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Primers for the amplification of major histocompatibility complex class I and II loci in the recovering red-crowned parakeet

Knafler, Gabrielle J., Jamieson, Ian G.
Conservation genetics resources 2014 v.6 no.1 pp. 37-39
Beak and feather disease virus, Psittaciformes, captive animals, emerging diseases, exons, immunity, loci, major genes, major histocompatibility complex, parakeets, parrots, risk, trade, New Zealand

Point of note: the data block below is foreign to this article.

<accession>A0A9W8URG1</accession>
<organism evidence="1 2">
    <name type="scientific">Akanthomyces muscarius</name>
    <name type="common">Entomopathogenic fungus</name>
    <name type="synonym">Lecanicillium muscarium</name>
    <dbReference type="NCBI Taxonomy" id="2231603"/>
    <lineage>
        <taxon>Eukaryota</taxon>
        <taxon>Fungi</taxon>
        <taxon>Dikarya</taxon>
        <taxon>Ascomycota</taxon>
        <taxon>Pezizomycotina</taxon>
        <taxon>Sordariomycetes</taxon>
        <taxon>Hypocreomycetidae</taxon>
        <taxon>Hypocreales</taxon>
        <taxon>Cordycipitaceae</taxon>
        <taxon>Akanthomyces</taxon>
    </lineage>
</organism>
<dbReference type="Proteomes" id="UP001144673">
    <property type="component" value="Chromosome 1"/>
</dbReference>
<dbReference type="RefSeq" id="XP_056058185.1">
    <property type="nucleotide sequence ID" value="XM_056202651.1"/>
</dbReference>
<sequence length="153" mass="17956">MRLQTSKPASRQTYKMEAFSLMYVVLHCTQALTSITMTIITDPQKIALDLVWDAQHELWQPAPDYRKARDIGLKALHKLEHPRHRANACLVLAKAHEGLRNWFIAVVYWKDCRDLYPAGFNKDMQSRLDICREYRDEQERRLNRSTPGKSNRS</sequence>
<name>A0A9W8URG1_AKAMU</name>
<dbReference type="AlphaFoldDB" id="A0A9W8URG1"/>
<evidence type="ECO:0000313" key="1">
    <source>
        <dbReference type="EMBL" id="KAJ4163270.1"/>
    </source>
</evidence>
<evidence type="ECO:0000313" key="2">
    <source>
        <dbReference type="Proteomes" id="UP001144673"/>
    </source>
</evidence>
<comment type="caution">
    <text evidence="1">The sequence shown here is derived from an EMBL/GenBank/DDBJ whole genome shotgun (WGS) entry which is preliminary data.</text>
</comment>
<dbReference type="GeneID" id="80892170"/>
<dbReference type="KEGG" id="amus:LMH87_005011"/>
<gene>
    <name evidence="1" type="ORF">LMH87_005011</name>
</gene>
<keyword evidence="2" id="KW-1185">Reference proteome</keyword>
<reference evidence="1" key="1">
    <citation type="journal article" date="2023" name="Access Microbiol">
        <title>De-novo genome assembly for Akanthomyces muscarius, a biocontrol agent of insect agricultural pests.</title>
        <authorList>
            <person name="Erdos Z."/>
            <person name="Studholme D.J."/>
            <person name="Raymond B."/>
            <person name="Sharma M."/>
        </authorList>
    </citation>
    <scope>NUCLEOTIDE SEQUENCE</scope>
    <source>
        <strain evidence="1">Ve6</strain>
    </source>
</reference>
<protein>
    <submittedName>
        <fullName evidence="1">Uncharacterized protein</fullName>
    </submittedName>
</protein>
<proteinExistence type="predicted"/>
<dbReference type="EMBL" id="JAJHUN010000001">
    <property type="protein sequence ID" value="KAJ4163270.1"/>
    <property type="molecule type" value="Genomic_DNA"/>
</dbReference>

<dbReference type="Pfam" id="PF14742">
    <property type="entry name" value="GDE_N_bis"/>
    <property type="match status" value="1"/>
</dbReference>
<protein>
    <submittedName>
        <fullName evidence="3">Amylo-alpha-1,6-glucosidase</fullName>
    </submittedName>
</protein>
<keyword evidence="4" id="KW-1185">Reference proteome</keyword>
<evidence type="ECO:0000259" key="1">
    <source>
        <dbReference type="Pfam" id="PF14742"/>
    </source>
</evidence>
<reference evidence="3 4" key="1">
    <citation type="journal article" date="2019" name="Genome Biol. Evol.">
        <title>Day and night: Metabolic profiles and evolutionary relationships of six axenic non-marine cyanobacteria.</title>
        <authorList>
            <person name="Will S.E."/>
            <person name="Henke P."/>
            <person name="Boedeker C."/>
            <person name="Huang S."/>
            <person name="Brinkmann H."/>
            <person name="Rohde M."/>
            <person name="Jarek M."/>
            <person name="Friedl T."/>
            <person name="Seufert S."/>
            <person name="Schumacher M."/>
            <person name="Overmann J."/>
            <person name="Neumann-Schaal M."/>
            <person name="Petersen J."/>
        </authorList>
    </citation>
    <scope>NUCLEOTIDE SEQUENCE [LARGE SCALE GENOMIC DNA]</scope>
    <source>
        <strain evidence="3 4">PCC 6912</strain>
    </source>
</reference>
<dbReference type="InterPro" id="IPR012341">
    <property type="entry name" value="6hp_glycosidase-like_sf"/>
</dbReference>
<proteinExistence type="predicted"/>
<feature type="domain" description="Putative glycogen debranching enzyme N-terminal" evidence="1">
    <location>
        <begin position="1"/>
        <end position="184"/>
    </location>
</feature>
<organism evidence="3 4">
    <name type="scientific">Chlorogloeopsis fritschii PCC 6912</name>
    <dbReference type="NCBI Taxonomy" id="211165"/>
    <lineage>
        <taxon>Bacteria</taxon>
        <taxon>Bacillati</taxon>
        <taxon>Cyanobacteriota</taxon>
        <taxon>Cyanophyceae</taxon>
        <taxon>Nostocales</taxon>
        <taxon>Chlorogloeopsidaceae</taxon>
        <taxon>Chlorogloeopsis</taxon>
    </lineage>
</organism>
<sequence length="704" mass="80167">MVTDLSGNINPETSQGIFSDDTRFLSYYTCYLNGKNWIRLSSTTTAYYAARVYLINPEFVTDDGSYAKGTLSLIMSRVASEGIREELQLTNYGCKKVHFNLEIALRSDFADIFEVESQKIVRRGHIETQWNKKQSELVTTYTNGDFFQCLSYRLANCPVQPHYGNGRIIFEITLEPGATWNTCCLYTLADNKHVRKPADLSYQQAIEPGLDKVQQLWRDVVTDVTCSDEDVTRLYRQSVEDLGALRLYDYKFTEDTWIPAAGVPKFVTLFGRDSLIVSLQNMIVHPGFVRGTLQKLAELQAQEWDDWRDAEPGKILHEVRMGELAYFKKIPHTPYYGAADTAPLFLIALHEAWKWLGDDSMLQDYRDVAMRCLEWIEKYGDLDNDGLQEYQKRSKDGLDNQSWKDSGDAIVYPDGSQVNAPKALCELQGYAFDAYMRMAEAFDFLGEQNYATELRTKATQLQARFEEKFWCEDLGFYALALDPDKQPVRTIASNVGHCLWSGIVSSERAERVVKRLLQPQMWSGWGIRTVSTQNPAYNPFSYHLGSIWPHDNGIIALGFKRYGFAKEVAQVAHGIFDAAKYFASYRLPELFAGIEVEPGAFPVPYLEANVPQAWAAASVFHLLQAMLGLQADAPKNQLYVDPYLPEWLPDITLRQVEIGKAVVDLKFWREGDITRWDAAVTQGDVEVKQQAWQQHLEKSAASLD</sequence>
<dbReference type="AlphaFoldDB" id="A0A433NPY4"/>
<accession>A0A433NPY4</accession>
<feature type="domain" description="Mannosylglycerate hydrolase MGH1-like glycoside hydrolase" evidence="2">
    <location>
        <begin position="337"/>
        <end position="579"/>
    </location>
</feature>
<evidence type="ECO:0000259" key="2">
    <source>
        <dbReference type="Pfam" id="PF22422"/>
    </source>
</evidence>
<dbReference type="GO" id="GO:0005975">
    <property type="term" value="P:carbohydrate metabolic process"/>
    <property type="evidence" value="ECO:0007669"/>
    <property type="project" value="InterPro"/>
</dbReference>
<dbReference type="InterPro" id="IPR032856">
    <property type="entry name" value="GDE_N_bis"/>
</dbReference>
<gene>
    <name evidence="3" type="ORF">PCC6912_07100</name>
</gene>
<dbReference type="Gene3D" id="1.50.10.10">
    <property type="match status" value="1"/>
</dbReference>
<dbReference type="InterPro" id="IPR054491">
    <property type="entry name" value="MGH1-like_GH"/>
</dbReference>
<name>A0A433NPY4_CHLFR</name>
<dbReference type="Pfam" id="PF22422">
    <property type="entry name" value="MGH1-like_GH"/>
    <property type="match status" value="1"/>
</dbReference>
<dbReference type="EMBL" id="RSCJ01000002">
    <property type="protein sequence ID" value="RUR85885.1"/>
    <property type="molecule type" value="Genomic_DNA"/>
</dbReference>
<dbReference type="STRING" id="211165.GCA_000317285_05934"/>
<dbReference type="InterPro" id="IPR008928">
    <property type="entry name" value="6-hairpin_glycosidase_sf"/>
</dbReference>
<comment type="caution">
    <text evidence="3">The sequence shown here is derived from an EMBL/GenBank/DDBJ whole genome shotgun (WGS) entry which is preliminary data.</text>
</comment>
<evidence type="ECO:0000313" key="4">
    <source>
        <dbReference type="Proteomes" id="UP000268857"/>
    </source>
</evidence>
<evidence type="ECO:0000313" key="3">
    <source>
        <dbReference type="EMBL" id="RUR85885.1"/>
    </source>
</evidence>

Genes of the major histocompatibility complex (MHC) are widely used to investigate evolutionary processes as they are essential for the adaptive immune response of vertebrates. The characterization of MHC loci, although generally abundant within birds, is mostly lacking in the Psittaciformes (the parrots). Because they are among the most threatened groups of birds and are regularly kept in captivity, examining the MHC in parrot populations would be helpful as the movement of birds associated with conservation efforts (e.g. translocations) and the pet trade may increase the risk of spreading disease. Here, we provide designed primers for the amplification of MHC class Iα exon 3 and class IIβ exon 2 loci in New Zealand’s threatened red-crowned parakeet, Cyanoramphus novaezelandiae. Our novel primers facilitate the study of MHC diversity in relation to emerging disease agents, such as the beak and feather disease virus which has been recently detected in wild parrot populations.